As the slow-moving talks on combating climate change enter their final stretch here, top U.N .scientist R. K. Pachauri has warned governments against delaying mitigation action, though he remained optimistic about “significant progress” at the ongoing meet.

“The outlook (of this climate meet) looks positive and I have reason to believe we will make significant progress at the end of this particular session,” said Mr. Pachauri, head of the Inter-governmental Panel on Climate Change (IPCC), a U.N. scientific body.

“It doesn’t make economic or social sense to delay action,” he said. “If we delay mitigation action, then to achieve the same results later will mean much higher costs.”

Setting targets to mitigate carbon emissions, however, remains one of the most divisive issues of the talks and negotiators have already put aside any decision in this area for the next climate meeting in South Africa in 2011.

“Even if one doesn’t arrive at an agreement for mitigation, as long as we are able to provide a framework by which the next steps can be taken with relative ease... I would regard that as progress,” Mr. Pachauri said.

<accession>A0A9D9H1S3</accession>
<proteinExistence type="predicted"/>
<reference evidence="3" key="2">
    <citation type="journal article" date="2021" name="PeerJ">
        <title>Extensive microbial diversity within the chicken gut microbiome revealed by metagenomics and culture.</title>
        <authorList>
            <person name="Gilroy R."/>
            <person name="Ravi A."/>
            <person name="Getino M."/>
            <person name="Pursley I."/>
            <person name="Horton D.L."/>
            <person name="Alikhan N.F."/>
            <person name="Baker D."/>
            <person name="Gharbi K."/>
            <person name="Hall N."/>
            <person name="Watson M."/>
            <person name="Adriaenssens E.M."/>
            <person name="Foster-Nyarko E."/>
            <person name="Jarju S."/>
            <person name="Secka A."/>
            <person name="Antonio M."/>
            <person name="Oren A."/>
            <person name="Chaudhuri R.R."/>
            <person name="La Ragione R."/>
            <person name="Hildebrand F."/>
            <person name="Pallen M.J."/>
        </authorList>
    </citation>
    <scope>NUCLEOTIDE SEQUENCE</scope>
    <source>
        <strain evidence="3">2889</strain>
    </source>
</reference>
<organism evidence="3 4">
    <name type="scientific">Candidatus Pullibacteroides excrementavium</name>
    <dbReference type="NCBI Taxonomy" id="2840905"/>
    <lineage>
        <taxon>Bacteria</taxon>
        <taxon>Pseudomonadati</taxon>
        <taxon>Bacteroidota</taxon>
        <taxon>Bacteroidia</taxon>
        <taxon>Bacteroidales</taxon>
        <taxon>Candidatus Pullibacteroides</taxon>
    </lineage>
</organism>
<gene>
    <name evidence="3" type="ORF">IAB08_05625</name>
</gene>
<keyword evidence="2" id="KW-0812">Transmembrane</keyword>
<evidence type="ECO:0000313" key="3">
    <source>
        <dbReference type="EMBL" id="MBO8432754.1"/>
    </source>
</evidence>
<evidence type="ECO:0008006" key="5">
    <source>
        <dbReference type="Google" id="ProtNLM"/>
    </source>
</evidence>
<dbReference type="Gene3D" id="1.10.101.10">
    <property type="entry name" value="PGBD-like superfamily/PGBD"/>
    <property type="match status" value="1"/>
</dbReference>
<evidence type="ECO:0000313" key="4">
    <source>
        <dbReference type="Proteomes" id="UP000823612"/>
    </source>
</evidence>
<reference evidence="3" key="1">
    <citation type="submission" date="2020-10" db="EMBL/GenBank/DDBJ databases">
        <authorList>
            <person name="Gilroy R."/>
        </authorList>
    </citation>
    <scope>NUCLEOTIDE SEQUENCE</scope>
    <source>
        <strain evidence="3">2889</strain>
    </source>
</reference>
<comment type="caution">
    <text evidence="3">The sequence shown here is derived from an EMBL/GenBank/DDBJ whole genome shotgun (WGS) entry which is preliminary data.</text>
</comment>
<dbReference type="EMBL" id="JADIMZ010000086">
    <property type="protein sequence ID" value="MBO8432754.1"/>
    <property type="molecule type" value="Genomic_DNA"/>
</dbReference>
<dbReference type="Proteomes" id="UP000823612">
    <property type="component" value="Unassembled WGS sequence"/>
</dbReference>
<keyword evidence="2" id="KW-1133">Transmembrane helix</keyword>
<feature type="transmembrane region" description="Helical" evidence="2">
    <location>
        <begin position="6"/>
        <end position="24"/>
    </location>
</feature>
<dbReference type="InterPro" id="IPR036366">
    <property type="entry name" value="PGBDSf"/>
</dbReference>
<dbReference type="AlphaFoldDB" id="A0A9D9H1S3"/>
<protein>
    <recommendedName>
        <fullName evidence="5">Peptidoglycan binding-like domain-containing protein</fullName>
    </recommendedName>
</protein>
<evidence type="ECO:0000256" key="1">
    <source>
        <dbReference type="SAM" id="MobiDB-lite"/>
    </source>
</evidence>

“I wouldn’t at all discount the possibility of some major breakthrough taking place as a result of which we get an agreement in some or most of these areas,” he added.

Another criticism of the negotiations has been that present carbon reduction obligations being discussed are not based on the science of climate change, which needs steeper and quicker cuts of greenhouse gases.

The UN, for instance, has said that carbon emissions must peak by 2015.

“We will keep highlighting this important fact,” Mr. Pachauri said. “One certainly realises that negotiations are complex business.”

Mr. Pachauri and the IPCC drew flak this year for errors in a 2007 report, which climate sceptics alleged was evidence that seriousness of climate change was being exaggerated by scientists.

“We have learnt a few things, there are things we could have done differently... we are open to being questioned,” he said. “What we are really concerned about are people who may be trying to damage the IPCC... that is something we have to tackle in the best possible way.”

On whether the overall declining interest in the climate change problem was an issue of concern, Mr. Pachauri said: “In all these areas there are ups and downs and it’s just a matter of time before the public realises what we’re in for and I hope that leads to a resolve across the world to take the right kind of action.”